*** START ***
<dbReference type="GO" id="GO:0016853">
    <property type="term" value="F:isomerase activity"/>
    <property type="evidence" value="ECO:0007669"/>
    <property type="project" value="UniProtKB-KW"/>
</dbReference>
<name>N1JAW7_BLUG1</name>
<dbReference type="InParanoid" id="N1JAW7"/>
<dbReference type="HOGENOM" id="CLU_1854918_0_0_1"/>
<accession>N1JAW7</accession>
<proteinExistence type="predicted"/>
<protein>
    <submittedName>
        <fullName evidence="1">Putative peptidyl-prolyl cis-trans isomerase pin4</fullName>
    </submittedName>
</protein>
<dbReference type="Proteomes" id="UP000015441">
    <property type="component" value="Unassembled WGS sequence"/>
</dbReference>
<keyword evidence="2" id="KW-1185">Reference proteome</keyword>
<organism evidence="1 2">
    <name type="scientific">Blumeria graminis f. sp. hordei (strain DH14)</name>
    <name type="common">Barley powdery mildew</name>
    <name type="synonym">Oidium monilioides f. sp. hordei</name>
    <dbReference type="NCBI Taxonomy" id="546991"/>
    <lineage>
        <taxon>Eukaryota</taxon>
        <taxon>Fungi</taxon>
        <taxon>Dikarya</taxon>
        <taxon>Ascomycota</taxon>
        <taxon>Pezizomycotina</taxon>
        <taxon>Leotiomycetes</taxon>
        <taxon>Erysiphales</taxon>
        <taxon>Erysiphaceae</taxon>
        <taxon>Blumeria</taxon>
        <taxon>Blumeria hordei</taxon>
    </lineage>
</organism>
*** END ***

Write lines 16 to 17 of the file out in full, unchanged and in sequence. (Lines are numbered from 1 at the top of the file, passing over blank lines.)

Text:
<dbReference type="Proteomes" id="UP000015441">
    <property type="component" value="Unassembled WGS sequence"/>